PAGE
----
Third, since the debt can’t be paid using conventional means, the Fed will have to use monetary means. IE: They’ll have to print more dollars to finance the debt and they’ll have to reduce interest rates (which they can’t do effectively, because they’re already so low). But what happens when they print more money? Inflation. This makes current debt easier to pay because it’s cheaper, because there are now more dollars to pay it. So, to avoid the debt problem, the only solution the Fed has is to shift it to an inflation problem. But this breaks the other tenet we needed to maintain the reserve currency, which was to control the inflation/price of our dollar to justify its use as the reserve currency.
Which means there is no way out. This is often referred to as a debt trap, and we are most definitely within one right now. The loss of trust by punishing Russia using our financial position was the first gunshot, but the final shot will be our very own debt trap that we cannot escape.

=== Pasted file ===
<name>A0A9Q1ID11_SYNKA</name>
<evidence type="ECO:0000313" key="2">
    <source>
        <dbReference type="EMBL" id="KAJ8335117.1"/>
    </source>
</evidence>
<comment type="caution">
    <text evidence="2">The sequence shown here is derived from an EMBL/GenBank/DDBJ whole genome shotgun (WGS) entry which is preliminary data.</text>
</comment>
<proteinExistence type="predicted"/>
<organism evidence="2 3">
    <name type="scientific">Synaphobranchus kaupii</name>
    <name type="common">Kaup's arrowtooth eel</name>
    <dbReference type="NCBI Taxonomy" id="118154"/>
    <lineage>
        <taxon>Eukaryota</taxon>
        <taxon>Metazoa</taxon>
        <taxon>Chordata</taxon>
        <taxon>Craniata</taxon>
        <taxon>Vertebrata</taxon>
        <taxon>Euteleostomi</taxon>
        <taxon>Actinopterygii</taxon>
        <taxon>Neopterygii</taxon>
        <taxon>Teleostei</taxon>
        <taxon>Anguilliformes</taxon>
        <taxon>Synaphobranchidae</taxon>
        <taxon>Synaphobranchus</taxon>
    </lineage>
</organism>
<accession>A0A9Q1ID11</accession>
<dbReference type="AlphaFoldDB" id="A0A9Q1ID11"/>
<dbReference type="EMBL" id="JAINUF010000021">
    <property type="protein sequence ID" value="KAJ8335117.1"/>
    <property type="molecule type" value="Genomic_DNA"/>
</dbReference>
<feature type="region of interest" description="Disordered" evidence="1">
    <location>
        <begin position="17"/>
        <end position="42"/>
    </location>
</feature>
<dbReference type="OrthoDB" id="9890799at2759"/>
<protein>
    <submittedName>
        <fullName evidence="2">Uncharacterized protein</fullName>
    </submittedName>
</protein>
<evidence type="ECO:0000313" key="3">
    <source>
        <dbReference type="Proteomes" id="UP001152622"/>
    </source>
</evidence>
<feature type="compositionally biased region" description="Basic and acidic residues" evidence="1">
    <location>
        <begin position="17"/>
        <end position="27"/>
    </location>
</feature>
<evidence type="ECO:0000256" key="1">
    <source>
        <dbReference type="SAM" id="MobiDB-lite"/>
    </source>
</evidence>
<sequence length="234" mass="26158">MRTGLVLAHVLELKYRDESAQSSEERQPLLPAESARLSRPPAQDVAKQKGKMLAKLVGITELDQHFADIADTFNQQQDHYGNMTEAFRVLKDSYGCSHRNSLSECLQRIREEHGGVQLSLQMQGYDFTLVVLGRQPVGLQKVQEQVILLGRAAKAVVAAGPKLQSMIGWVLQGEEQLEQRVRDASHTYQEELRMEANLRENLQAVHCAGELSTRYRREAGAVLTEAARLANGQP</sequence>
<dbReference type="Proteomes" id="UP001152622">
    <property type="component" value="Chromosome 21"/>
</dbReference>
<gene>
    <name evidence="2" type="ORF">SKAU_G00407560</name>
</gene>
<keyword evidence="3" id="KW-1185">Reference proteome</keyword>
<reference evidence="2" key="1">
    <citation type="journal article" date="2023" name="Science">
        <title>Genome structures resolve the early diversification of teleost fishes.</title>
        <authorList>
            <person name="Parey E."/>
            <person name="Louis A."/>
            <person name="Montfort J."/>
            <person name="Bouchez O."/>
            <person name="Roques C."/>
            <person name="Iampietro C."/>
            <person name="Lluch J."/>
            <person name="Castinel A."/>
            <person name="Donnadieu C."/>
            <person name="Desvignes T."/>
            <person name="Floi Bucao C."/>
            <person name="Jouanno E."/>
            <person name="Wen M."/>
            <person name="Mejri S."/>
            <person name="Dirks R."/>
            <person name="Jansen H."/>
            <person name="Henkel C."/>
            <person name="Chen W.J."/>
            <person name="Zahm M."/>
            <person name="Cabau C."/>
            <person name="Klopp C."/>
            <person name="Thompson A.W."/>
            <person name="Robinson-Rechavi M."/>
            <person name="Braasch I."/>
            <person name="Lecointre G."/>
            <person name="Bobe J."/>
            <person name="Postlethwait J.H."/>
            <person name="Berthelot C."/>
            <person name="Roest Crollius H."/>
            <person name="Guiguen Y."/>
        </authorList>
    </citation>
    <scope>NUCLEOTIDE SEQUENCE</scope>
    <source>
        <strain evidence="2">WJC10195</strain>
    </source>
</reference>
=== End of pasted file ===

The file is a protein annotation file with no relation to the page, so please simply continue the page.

If the economy falters or other countries choose not to trust our dollar (particularly because we weaponized it), other countries will abandon our reserve and petro status. This will cause a flood of dollars to return to the U.S. as they are unneeded, increasing inflation and reducing trade potential. The only monetary mean we have to do anything about that issue is by increasing interest rates and reducing the amount of dollars to strengthen the dollar to convince those countries otherwise. But if the Fed attempts that, we wouldn’t be able to pay the debt using printing.
Thus, we would either default or we would pay the debt, but have very little money left for anything else. If we default, there again goes the trust in the system, which would again spur a loss of the USD as reserve. If we do pay it but also restrict printing more dollars, there goes any money for anything else within the U.S. because there would be no money for the government to finance it. Say goodbye to social security, medicare/medicaid, federal roads, federal-funded education, military expenses, and the like.
None of this happened in the past because, again, this is a new invention of modernity. There was no reserve currency before. Secondly, there has been no real competitor currency that could take its place. But now there is, and now other countries are recognizing the risk that arose from us holding the reserve currency.